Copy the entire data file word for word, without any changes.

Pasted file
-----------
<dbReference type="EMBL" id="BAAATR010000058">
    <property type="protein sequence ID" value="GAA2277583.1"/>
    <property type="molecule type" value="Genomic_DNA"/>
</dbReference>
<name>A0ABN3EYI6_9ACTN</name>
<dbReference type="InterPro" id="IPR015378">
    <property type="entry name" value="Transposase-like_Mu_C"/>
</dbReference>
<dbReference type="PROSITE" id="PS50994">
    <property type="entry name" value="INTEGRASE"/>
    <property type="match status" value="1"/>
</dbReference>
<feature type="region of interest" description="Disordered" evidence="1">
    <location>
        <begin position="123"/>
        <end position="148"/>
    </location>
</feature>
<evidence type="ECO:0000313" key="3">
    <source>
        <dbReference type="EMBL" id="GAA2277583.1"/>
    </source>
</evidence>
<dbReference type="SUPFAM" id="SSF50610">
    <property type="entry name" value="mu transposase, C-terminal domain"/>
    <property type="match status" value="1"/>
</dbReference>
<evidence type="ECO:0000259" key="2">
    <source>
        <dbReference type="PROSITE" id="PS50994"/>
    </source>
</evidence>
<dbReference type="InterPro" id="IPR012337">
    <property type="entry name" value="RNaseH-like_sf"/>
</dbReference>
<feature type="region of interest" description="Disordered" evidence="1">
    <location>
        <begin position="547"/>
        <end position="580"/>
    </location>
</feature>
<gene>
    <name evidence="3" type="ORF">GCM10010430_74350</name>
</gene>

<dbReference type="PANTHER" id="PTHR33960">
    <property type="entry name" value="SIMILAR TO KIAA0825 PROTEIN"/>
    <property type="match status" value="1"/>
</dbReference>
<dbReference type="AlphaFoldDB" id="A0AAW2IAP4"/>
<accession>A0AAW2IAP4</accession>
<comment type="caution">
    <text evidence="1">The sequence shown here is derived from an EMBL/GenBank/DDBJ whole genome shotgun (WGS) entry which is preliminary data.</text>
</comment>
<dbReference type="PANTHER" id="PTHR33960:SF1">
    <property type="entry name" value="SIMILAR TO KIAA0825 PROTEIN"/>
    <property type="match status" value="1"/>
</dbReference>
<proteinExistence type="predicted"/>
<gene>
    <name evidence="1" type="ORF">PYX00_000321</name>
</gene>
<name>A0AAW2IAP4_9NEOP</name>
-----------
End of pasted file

<dbReference type="EMBL" id="BAAATR010000058">
    <property type="protein sequence ID" value="GAA2277583.1"/>
    <property type="molecule type" value="Genomic_DNA"/>
</dbReference>
<name>A0ABN3EYI6_9ACTN</name>
<dbReference type="InterPro" id="IPR015378">
    <property type="entry name" value="Transposase-like_Mu_C"/>
</dbReference>
<dbReference type="PROSITE" id="PS50994">
    <property type="entry name" value="INTEGRASE"/>
    <property type="match status" value="1"/>
</dbReference>
<feature type="region of interest" description="Disordered" evidence="1">
    <location>
        <begin position="123"/>
        <end position="148"/>
    </location>
</feature>
<evidence type="ECO:0000313" key="3">
    <source>
        <dbReference type="EMBL" id="GAA2277583.1"/>
    </source>
</evidence>
<dbReference type="SUPFAM" id="SSF50610">
    <property type="entry name" value="mu transposase, C-terminal domain"/>
    <property type="match status" value="1"/>
</dbReference>
<evidence type="ECO:0000259" key="2">
    <source>
        <dbReference type="PROSITE" id="PS50994"/>
    </source>
</evidence>
<dbReference type="InterPro" id="IPR012337">
    <property type="entry name" value="RNaseH-like_sf"/>
</dbReference>
<feature type="region of interest" description="Disordered" evidence="1">
    <location>
        <begin position="547"/>
        <end position="580"/>
    </location>
</feature>
<gene>
    <name evidence="3" type="ORF">GCM10010430_74350</name>
</gene>

<dbReference type="PANTHER" id="PTHR33960">
    <property type="entry name" value="SIMILAR TO KIAA0825 PROTEIN"/>
    <property type="match status" value="1"/>
</dbReference>
<dbReference type="AlphaFoldDB" id="A0AAW2IAP4"/>
<accession>A0AAW2IAP4</accession>
<comment type="caution">
    <text evidence="1">The sequence shown here is derived from an EMBL/GenBank/DDBJ whole genome shotgun (WGS) entry which is preliminary data.</text>
</comment>
<dbReference type="PANTHER" id="PTHR33960:SF1">
    <property type="entry name" value="SIMILAR TO KIAA0825 PROTEIN"/>
    <property type="match status" value="1"/>
</dbReference>
<proteinExistence type="predicted"/>
<gene>
    <name evidence="1" type="ORF">PYX00_000321</name>
</gene>
<name>A0AAW2IAP4_9NEOP</name>